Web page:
CAMERA Rebuts Attack on Ayaan Hirsi Ali in Baltimore Sun

The letter below was sent to The Baltimore Sun. An edited version of the letter was published by The Sun online on Feb. 1, 2016 under the title, “Attacks on Somali feminist won’t end jihadist violence.”

Dear Editor:

Ad hominem attacks and omitted facts in Alison Kysia and Hoarya Ziad’s “Baltimore speaker promotes fear” (January 26) leave Sun readers with a distorted view of the threat of Islamic extremism and one of its opponents.

The authors charge speaker Ayaan Hirsi Ali, scheduled to speak in the city, is a “pundit behind the industry of fear.” But omit her advocacy for women’s rights and democracy. Ali—born under a Somali dictatorship and subjected to female genital mutilation and a forced marriage—escaped an Islamic fundamentalist culture to Holland where she worked in factories and as a maid, while studying in university, before being elected to parliament.

According to Harvard University where she serves as fellow, Ali has “defended the rights of Muslim women” and “campaigned to raise awareness of violence against women, including honor killings and female genital mutilation.” She came to international prominence when the director of her film about the oppression of women under Islam, Theo van Gogh, was assassinated by an Islamic extremist who then left a death threat for Ali pinned to the director’s chest. She has had to live under guard, in the Netherlands and United States, ever since.

Silent on this reality, the authors instead engage in character assassination. They falsely claim, without providing any sources, that Ali “has called for war against Muslims worldwide” and “urged our country to strip American Muslims of their civil rights.”

Citing individual attacks against American Muslims, Kysia and Ziad avoid mentioning the overwhelming victim of anti-religious hate crimes in the United States: American Jews, who according to FBI’s 2014 statistics are victims of nearly 57 percent of attacks. American Muslims account for approximately 16 percent. In proportion, the writers’ allegations of an anti-Muslim “industry of fear” fades.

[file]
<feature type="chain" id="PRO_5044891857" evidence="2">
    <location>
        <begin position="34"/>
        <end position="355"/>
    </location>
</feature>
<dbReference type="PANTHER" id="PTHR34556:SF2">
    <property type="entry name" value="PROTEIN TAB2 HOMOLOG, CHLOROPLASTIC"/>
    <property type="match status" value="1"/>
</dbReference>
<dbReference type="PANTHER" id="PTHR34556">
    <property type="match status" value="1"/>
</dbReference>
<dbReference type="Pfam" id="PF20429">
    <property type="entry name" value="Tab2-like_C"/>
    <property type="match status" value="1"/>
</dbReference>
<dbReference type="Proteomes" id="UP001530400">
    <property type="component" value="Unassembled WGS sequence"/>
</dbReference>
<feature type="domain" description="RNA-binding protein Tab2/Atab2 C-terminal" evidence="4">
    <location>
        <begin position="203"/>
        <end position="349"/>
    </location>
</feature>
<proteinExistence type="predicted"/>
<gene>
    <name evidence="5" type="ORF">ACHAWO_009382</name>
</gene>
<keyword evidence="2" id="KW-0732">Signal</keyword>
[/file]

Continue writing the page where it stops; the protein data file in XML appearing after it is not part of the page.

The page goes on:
They dismiss and minimize the threat of Islamic terrorism as “fear mongering.” But FBI Director James Comey has stated that the bureau currently has open investigations of suspected Islamic terrorists in all 50 states, including 900 Islamic state activists and sympathizers.

One wishes success to the Institute for Islamic, Christian and Jewish Studies in their intention to counter “rank bigotry” and “physical violence.” But one should note that the institute exists in Baltimore and not in Syria, Iran, or other Islamic lands. Worldwide, the bigotry and violence it claims to fight heavily comes from jihadists, as news from Syria, Iraq, Yemen, Libya, Nigeria, Pakistan, Turkey, France, Belgium and yes, San Bernardino, Ca., Milwaukee, Wisc., and even Maryland periodically reminds us. Shooting the messenger, as Kysia and Ziad attempt polemically, won’t do.


Sean Durns

Media Assistant

CAMERA—Committee for Accuracy in Middle East Reporting in America

Comments are closed.